Abstract 1808: FEER: Focussed Echocardiographic Evaluation In Preclinical Resuscitation Management: A Prospective Trial
Purpose In preclinical management of resuscitation BLS and ACLS must be initiated in accordance with the AHA/ERC/ILCOR 2005 guidelines. These guidelines also recommend the identification and treatment of potential reversible causes of cardiac arrest (e.g. cardiac tamponade). Such diagnoses and the response to treatment during CPR cannot be measured by standard care. Furthermore, differential diagnosis of pulseless electrical activity (PEA) is essentially performed by echocardiography (6). Direct visualisation of ventricular wall movement by echocardiography is not routinely available in the out-of-hospital setting. Therefore we developed an algorithm of “Focused Echocardiographic Evaluation in Resuscitation” management (FEER) to obtain an echocardiogram during brief pauses of CPR.
Patients and methods We performed a prospective observational trial to evaluate and feasibility of hand-held ultrasound examinations during resuscitation. Ventricular function was evaluated by means of “eye balling”. Physicians were either experienced in echocardiography or trained.
Results 78 patients were included. Subcostal view was used in 69 of 78 cardiac studies, apical in 36/78 and parasternal in 36/78. Quality of the ultrasound image in the mostly performed subcostal view was considered as being good in 27 of 69 studies, medium in 26/69 or poor 9/69. In 31 of 78 patients PEA was suspected after clinical diagnostic. FEER revealed 11/30 true PEA with no ventricular wall movement. In 20/30 patients correctable causes such as pericardial tamponade (4), poor ventricular function (14) and hypovolemia (2) were identified or treated. In 3 of 4 cases pericardial tamponade was successfully drained. 14/20 patients with correctable causes of cardiac arrest survived to hospital admission while 11 of 11 patients with true PEA died on the scene.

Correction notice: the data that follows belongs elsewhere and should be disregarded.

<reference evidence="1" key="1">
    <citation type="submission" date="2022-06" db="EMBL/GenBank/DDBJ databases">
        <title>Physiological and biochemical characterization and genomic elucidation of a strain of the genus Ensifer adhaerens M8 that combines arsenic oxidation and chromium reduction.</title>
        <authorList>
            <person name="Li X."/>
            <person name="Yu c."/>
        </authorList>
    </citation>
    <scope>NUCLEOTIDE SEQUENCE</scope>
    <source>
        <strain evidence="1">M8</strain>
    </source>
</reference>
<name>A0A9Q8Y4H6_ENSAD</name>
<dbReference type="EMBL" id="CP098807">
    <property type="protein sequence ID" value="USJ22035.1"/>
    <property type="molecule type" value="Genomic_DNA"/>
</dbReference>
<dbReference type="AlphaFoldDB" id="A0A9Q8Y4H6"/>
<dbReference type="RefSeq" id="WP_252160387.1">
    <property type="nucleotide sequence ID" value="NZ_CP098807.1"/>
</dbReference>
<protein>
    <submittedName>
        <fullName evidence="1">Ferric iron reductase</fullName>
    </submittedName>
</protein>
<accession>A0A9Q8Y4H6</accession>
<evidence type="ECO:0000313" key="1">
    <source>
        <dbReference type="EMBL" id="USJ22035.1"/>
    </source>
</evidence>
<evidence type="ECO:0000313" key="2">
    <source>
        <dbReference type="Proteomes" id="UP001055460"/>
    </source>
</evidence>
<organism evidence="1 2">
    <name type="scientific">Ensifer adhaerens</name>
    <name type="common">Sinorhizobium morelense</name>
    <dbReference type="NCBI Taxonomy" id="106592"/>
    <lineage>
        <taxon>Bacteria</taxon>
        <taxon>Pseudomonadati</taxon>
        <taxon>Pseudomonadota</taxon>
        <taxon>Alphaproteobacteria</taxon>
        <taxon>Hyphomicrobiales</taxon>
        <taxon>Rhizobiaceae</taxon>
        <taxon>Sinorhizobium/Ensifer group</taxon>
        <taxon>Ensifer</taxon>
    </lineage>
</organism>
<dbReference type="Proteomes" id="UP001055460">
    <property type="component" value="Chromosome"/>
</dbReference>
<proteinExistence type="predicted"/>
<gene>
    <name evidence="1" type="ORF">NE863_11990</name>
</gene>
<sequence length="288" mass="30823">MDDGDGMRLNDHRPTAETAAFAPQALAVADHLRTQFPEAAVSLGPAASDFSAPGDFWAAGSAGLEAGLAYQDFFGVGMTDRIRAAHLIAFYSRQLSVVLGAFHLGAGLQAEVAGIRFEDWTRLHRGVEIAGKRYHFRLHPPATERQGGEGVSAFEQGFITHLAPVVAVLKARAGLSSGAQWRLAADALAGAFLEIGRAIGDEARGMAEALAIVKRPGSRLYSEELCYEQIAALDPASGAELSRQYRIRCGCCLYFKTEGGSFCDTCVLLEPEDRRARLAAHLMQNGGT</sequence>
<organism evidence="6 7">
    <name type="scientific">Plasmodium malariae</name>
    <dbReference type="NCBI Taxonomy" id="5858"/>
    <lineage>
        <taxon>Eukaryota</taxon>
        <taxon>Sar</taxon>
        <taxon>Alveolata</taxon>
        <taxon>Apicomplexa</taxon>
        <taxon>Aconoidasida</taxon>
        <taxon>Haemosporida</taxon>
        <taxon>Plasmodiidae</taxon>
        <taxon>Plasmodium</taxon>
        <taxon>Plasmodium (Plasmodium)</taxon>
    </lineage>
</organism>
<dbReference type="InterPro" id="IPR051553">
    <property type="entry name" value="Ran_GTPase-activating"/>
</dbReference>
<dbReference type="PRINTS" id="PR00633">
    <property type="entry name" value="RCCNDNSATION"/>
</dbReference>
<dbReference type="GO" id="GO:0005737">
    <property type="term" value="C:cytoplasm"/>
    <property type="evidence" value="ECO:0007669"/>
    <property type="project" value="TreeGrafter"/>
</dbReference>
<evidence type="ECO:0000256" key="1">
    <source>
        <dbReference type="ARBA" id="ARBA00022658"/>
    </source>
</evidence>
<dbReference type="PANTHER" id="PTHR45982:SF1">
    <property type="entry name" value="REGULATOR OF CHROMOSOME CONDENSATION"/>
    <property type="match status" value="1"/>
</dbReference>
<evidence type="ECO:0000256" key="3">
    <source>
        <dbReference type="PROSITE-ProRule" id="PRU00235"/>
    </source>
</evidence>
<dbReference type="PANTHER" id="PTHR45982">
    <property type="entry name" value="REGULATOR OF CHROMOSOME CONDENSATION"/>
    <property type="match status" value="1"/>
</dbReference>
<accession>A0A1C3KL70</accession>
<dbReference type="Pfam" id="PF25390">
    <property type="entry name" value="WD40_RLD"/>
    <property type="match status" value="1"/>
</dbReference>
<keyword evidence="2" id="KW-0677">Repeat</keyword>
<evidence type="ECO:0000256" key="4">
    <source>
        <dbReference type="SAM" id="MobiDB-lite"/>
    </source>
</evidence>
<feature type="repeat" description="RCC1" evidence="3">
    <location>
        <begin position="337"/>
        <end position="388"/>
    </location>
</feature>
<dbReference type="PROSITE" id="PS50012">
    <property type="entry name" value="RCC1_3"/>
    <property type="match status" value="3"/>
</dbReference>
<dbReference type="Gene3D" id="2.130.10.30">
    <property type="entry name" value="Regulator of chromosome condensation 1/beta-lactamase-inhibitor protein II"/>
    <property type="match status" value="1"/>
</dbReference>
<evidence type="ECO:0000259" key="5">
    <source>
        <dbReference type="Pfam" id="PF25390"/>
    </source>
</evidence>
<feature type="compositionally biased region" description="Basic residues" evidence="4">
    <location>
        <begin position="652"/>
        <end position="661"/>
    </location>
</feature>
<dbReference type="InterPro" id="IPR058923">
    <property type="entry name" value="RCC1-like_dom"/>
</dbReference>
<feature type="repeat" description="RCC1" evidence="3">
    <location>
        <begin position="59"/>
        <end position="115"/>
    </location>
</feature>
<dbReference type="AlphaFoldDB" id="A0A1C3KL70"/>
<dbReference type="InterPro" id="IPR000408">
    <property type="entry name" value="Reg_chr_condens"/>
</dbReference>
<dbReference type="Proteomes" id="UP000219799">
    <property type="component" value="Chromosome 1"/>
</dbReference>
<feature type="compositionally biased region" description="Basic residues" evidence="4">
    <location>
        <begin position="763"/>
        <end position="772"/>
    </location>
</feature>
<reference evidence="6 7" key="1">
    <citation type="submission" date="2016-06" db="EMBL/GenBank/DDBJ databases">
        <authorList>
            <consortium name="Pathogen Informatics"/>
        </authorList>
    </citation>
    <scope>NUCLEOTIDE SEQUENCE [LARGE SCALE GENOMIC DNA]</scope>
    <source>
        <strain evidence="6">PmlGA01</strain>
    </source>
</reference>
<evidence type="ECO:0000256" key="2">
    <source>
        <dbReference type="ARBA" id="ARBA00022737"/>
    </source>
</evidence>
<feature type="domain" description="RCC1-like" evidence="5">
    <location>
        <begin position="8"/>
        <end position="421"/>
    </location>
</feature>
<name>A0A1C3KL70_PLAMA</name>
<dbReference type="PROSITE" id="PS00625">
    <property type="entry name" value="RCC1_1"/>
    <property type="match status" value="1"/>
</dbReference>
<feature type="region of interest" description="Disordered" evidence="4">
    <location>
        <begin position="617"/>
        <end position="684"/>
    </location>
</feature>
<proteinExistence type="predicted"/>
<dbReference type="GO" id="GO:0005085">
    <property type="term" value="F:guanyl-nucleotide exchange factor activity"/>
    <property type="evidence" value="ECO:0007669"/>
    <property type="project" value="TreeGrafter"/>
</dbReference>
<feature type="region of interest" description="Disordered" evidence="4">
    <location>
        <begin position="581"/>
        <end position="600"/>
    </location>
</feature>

Conclusion In this pilot trial, the application of FEER was feasible, resulted in a considerable information gain and had a therapeutical impact in resuscitation management. FEER enabled to assess differential diagnosis of PEA and resulted in the identification of reversible causes of cardiac arrest when standard care interventions were imprecise.